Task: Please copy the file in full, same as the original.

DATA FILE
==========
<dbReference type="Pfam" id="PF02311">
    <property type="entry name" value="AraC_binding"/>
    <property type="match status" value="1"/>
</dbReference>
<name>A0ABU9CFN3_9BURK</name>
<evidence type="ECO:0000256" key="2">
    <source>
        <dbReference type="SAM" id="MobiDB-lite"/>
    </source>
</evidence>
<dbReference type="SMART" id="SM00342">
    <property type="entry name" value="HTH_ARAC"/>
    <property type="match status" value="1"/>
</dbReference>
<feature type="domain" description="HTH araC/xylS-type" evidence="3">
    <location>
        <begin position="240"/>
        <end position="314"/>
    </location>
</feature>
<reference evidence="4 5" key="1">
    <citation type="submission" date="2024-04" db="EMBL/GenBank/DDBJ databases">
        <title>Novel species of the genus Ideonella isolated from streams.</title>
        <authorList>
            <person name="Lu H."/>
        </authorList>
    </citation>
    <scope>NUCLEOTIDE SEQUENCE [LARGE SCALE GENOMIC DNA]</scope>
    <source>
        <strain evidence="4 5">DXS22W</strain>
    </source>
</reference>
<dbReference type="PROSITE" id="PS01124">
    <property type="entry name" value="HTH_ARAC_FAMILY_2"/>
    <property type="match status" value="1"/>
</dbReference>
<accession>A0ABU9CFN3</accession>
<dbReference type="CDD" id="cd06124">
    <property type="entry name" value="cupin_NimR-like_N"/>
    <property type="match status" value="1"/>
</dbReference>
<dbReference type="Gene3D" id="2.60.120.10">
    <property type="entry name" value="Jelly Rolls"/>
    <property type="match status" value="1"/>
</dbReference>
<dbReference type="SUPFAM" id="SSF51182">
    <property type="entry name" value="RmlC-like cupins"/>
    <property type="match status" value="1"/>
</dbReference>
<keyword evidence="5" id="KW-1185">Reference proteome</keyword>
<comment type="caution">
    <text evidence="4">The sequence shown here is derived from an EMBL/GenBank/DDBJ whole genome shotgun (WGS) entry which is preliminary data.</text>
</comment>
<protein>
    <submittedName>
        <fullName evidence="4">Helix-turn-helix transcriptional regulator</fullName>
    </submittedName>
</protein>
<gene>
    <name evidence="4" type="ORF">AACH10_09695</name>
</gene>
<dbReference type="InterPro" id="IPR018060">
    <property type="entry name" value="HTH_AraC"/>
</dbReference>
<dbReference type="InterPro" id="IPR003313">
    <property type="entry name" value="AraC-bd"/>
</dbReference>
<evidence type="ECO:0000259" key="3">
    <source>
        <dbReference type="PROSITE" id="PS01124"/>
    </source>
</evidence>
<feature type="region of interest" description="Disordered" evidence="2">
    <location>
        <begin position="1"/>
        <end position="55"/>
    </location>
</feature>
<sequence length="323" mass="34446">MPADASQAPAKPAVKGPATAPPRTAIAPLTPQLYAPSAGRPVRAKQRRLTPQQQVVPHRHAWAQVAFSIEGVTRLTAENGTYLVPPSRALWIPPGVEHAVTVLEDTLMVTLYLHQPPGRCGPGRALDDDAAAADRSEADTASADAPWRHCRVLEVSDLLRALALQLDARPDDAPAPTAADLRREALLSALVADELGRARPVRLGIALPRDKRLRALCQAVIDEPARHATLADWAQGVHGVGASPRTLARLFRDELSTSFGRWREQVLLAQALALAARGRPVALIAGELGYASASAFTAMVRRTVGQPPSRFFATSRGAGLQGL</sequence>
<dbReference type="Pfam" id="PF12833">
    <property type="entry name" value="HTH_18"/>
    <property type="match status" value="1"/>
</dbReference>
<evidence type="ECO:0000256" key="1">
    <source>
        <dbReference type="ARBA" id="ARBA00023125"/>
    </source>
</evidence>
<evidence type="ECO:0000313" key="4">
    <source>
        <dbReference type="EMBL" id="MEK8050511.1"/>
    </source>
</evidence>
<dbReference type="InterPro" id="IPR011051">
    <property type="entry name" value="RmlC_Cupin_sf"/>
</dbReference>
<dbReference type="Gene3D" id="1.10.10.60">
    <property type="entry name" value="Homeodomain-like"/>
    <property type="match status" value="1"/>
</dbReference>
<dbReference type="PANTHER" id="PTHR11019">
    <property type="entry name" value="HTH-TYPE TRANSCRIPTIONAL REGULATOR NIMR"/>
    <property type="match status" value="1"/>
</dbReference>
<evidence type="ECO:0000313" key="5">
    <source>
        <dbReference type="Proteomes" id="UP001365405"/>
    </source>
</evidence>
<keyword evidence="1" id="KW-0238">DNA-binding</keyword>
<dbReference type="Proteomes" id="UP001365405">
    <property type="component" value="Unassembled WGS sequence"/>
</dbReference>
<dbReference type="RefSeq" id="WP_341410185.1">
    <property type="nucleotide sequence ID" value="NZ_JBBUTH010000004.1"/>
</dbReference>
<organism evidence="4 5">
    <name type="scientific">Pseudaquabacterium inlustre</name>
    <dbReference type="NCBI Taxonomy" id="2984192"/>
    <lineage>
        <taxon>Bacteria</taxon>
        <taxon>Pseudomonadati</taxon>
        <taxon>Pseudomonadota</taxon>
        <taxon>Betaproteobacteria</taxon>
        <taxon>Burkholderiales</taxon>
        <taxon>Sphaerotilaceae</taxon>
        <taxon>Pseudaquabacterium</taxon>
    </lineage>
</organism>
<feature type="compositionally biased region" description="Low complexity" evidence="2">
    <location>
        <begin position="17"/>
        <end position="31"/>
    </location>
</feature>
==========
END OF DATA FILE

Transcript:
<dbReference type="Pfam" id="PF02311">
    <property type="entry name" value="AraC_binding"/>
    <property type="match status" value="1"/>
</dbReference>
<name>A0ABU9CFN3_9BURK</name>
<evidence type="ECO:0000256" key="2">
    <source>
        <dbReference type="SAM" id="MobiDB-lite"/>
    </source>
</evidence>
<dbReference type="SMART" id="SM00342">
    <property type="entry name" value="HTH_ARAC"/>
    <property type="match status" value="1"/>
</dbReference>
<feature type="domain" description="HTH araC/xylS-type" evidence="3">
    <location>
        <begin position="240"/>
        <end position="314"/>
    </location>
</feature>
<reference evidence="4 5" key="1">
    <citation type="submission" date="2024-04" db="EMBL/GenBank/DDBJ databases">
        <title>Novel species of the genus Ideonella isolated from streams.</title>
        <authorList>
            <person name="Lu H."/>
        </authorList>
    </citation>
    <scope>NUCLEOTIDE SEQUENCE [LARGE SCALE GENOMIC DNA]</scope>
    <source>
        <strain evidence="4 5">DXS22W</strain>
    </source>
</reference>
<dbReference type="PROSITE" id="PS01124">
    <property type="entry name" value="HTH_ARAC_FAMILY_2"/>
    <property type="match status" value="1"/>
</dbReference>
<accession>A0ABU9CFN3</accession>
<dbReference type="CDD" id="cd06124">
    <property type="entry name" value="cupin_NimR-like_N"/>
    <property type="match status" value="1"/>
</dbReference>
<dbReference type="Gene3D" id="2.60.120.10">
    <property type="entry name" value="Jelly Rolls"/>
    <property type="match status" value="1"/>
</dbReference>
<dbReference type="SUPFAM" id="SSF51182">
    <property type="entry name" value="RmlC-like cupins"/>
    <property type="match status" value="1"/>
</dbReference>
<keyword evidence="5" id="KW-1185">Reference proteome</keyword>
<comment type="caution">
    <text evidence="4">The sequence shown here is derived from an EMBL/GenBank/DDBJ whole genome shotgun (WGS) entry which is preliminary data.</text>
</comment>
<protein>
    <submittedName>
        <fullName evidence="4">Helix-turn-helix transcriptional regulator</fullName>
    </submittedName>
</protein>
<gene>
    <name evidence="4" type="ORF">AACH10_09695</name>
</gene>
<dbReference type="InterPro" id="IPR018060">
    <property type="entry name" value="HTH_AraC"/>
</dbReference>
<dbReference type="InterPro" id="IPR003313">
    <property type="entry name" value="AraC-bd"/>
</dbReference>
<evidence type="ECO:0000259" key="3">
    <source>
        <dbReference type="PROSITE" id="PS01124"/>
    </source>
</evidence>
<feature type="region of interest" description="Disordered" evidence="2">
    <location>
        <begin position="1"/>
        <end position="55"/>
    </location>
</feature>
<sequence length="323" mass="34446">MPADASQAPAKPAVKGPATAPPRTAIAPLTPQLYAPSAGRPVRAKQRRLTPQQQVVPHRHAWAQVAFSIEGVTRLTAENGTYLVPPSRALWIPPGVEHAVTVLEDTLMVTLYLHQPPGRCGPGRALDDDAAAADRSEADTASADAPWRHCRVLEVSDLLRALALQLDARPDDAPAPTAADLRREALLSALVADELGRARPVRLGIALPRDKRLRALCQAVIDEPARHATLADWAQGVHGVGASPRTLARLFRDELSTSFGRWREQVLLAQALALAARGRPVALIAGELGYASASAFTAMVRRTVGQPPSRFFATSRGAGLQGL</sequence>
<dbReference type="Pfam" id="PF12833">
    <property type="entry name" value="HTH_18"/>
    <property type="match status" value="1"/>
</dbReference>
<evidence type="ECO:0000256" key="1">
    <source>
        <dbReference type="ARBA" id="ARBA00023125"/>
    </source>
</evidence>
<evidence type="ECO:0000313" key="4">
    <source>
        <dbReference type="EMBL" id="MEK8050511.1"/>
    </source>
</evidence>
<dbReference type="InterPro" id="IPR011051">
    <property type="entry name" value="RmlC_Cupin_sf"/>
</dbReference>
<dbReference type="Gene3D" id="1.10.10.60">
    <property type="entry name" value="Homeodomain-like"/>
    <property type="match status" value="1"/>
</dbReference>
<dbReference type="PANTHER" id="PTHR11019">
    <property type="entry name" value="HTH-TYPE TRANSCRIPTIONAL REGULATOR NIMR"/>
    <property type="match status" value="1"/>
</dbReference>
<evidence type="ECO:0000313" key="5">
    <source>
        <dbReference type="Proteomes" id="UP001365405"/>
    </source>
</evidence>
<keyword evidence="1" id="KW-0238">DNA-binding</keyword>
<dbReference type="Proteomes" id="UP001365405">
    <property type="component" value="Unassembled WGS sequence"/>
</dbReference>
<dbReference type="RefSeq" id="WP_341410185.1">
    <property type="nucleotide sequence ID" value="NZ_JBBUTH010000004.1"/>
</dbReference>
<organism evidence="4 5">
    <name type="scientific">Pseudaquabacterium inlustre</name>
    <dbReference type="NCBI Taxonomy" id="2984192"/>
    <lineage>
        <taxon>Bacteria</taxon>
        <taxon>Pseudomonadati</taxon>
        <taxon>Pseudomonadota</taxon>
        <taxon>Betaproteobacteria</taxon>
        <taxon>Burkholderiales</taxon>
        <taxon>Sphaerotilaceae</taxon>
        <taxon>Pseudaquabacterium</taxon>
    </lineage>
</organism>
<feature type="compositionally biased region" description="Low complexity" evidence="2">
    <location>
        <begin position="17"/>
        <end position="31"/>
    </location>
</feature>